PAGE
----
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Posts Tagged ‘Ocean Grove secession’

 

By Paul Goldfinger,  Editor @Blogfinger.net

According to the NY Times, “to secede in Ocean Grove, a majority in both the community and the township must vote in favor of it in a referendum.”

“A bill that would permit such a referendum must first be passed by the State Legislature and signed by the Governor.”

Then, “within 7 months, the referendum must appear on the ballot in either a primary, general or special election.”

“Before the election, however, at least three mandatory public hearings must be held to discuss the consequences of secession”

“If secession is approved in the referendum by the require majority, the Governor would appoint  community residents to a temporary borough council and office of mayor.”

“The appointed officials would run the borough until the January following the next general election, when the residents would choose their own government.”

The last time this was tried was in 1985 when State Senator Frank Pallone placed a referendum for the secession of OG on the Neptune ballot. Most Grovers voted yes,  but unfortunately, a majority of Ocean Grovers could not be a deal maker, because Neptune Township residents voted it down, and those Neptuners have veto power over us.  The same thing happened in 1980.

Back then, after governance control was given to Neptune  in 1980 by the NJ Supreme Court, more and more Grovers became “disgruntled.”   They complained of “a decline in the quality of life.”  A citizens committee advocating secession was formed . They thought that the town was”going downhill” and they were mostly worried about crime.  Some wanted a return to how it was under the CMA, with less noise, less arson, and less dogs running free. They blamed Neptune for what they said is “disruption of the tranquility and charm of Ocean Grove.”

At the time Senator Pallone said, “There are definitely precedents. If you go back far enough, almost every town in Monmouth County seceded at one time because thee were originally only four giant  townships here.”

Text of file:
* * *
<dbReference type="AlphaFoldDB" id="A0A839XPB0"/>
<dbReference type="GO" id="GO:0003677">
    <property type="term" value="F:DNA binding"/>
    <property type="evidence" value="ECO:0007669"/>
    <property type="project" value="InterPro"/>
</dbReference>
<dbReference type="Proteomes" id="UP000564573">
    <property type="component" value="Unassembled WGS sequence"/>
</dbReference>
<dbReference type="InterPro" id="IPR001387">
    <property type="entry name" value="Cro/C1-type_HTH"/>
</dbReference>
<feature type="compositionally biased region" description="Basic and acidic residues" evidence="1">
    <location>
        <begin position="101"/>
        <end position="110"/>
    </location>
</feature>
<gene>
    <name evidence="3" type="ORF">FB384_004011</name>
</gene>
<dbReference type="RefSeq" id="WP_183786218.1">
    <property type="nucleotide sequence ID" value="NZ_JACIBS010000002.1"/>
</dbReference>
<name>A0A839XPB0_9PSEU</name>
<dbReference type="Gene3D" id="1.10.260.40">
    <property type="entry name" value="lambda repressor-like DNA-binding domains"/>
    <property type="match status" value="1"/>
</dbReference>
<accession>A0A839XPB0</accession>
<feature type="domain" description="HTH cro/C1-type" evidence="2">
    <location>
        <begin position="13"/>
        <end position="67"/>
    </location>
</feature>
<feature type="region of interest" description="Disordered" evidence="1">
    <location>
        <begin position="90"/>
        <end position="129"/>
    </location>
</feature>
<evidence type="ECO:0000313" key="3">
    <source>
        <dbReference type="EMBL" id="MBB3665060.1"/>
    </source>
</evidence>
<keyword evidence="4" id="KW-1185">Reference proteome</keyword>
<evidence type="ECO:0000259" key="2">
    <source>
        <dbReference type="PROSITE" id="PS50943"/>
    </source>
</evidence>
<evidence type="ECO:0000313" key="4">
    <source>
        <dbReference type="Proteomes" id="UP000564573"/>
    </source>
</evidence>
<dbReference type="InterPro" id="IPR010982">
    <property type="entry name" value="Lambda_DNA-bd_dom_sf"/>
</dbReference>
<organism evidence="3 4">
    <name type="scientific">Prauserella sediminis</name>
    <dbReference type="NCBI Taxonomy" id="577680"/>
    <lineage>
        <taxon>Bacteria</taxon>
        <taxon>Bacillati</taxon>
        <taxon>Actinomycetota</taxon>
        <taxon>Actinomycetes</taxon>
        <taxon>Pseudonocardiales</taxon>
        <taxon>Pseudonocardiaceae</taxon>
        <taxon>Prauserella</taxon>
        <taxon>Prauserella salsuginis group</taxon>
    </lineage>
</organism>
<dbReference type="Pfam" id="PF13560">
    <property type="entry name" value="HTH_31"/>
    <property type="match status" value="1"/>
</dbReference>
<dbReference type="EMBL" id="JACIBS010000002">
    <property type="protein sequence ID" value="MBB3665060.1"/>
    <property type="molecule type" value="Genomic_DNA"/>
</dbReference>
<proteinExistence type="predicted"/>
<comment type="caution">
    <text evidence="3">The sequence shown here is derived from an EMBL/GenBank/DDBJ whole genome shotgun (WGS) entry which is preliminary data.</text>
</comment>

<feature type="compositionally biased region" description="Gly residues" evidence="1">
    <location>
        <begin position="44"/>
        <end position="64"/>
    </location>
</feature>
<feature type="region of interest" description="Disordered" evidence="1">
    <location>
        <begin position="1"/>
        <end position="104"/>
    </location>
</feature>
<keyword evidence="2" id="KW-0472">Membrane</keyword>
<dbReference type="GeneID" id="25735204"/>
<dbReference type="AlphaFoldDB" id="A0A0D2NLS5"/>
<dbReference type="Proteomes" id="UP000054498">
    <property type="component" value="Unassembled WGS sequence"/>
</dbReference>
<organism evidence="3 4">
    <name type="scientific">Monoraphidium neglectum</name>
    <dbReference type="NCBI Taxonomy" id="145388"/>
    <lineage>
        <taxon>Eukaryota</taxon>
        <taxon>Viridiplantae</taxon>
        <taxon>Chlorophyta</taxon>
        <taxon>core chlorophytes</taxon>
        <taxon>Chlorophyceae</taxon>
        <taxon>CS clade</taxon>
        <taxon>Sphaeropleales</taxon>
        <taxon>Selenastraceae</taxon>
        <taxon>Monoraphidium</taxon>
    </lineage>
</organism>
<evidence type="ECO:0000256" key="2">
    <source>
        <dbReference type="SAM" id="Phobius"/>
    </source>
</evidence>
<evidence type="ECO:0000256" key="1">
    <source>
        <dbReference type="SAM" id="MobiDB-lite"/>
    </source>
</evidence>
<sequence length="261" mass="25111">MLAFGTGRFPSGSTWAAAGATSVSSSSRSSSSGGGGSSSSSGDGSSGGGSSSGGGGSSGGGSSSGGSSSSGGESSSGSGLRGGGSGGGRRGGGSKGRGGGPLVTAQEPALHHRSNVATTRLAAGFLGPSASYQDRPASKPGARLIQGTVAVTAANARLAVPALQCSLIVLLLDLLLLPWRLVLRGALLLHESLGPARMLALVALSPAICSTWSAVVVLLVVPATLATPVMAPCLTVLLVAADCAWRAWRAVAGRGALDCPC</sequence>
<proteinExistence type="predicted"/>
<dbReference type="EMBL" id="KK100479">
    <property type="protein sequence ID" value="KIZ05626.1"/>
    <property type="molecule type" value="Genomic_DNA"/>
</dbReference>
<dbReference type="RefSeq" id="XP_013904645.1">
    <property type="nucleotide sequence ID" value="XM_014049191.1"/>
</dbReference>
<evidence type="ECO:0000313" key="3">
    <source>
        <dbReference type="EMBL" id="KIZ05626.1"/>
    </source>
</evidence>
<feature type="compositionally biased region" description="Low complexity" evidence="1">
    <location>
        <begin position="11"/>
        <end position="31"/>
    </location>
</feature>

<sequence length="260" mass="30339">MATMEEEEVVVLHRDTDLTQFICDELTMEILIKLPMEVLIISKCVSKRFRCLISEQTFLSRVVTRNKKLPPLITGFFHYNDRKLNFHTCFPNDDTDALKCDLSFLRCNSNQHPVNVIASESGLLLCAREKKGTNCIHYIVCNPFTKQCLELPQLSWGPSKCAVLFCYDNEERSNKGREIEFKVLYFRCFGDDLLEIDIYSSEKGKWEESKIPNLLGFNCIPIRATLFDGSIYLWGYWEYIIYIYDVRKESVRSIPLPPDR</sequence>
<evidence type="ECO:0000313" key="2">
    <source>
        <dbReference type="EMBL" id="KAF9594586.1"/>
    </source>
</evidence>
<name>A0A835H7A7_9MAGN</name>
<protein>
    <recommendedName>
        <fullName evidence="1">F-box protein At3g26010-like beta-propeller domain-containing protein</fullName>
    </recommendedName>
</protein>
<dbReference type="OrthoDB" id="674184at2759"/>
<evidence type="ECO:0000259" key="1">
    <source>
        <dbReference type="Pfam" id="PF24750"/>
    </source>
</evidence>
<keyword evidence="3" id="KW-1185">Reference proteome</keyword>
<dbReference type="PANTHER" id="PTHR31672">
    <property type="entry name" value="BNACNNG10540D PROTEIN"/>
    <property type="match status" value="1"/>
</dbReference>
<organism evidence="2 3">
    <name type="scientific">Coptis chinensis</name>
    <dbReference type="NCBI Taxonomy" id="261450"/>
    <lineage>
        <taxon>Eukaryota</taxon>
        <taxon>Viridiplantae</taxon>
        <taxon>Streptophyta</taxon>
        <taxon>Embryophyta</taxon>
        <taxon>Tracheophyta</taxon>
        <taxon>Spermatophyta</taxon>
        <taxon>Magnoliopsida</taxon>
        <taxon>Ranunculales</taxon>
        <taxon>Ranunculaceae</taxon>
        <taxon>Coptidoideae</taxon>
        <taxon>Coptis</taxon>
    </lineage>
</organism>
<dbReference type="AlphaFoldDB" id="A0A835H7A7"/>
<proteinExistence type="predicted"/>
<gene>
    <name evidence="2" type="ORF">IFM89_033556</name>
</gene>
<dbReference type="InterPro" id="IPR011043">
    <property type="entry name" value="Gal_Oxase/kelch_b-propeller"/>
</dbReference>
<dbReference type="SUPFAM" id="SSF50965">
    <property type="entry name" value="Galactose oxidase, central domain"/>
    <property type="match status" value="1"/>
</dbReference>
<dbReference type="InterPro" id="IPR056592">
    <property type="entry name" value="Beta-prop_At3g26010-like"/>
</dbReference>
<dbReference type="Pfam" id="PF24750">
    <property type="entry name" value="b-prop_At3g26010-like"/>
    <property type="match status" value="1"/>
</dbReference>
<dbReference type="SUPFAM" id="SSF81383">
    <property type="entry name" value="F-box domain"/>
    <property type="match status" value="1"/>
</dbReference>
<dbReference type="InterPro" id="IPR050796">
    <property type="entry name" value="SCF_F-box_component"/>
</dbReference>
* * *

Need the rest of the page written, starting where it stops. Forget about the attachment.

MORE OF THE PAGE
Back in the 19th century, when Ocean Grove was carved out of Ocean Township, it was grafted onto Neptune Township instead of being given the chance to go on its own.

Since it was typical for towns to be given their freedom back then, we can only conclude that deal making between Neptune and the CMA  gave rise to that arrangement; but that is merely well founded speculation.

Since no economic projections were made in 1980 and 1985, no one could predict how secession would affect taxes in Neptune or Ocean Grove, and that uncertainty affected Neptune voters mostly.

Interestingly, in 1985 there was also a Historic Ordinance Committee that tried to convince Neptune to “issue ordinances that would only apply to Ocean Grove concerning parking, alcohol, animals, garbage collection , noise, mopeds, and building construction.”   That Committee had 100 members and the endorsement of 16 community organizations “ranging from the hotel and homeowners’ associations to the fishing club.”  So they weren’t seeking secession, only reform—which was rejected by the Neptuners.

The mayor then, Lawrence Lawson, said that “he was exasperated by the strained relations between Ocean Grove and the township.”

Well now in 2019 it’s worse—the Neptune negativity towards OG continues.   Strained relations imply some discussion; now the Neptuners just ignore us

And how is it that we still have blue laws regarding alcohol, tobacco and beaching on Sunday mornings.   That is because of the incestuous relationship between Neptune and the CMA, which continues to today;  just look at the North End developers’ paradise.

Do not reelect the  “do-nothing-for-the-Grove” incumbent Committeemen  Lane and Rizzo.

 

Source:  “Special to the NY Times” October 27, 1985:  “A Historic Jersey Town Longs for the Old Days.”    From the NYT Archives.

 

NEIL SEDAKA:

 

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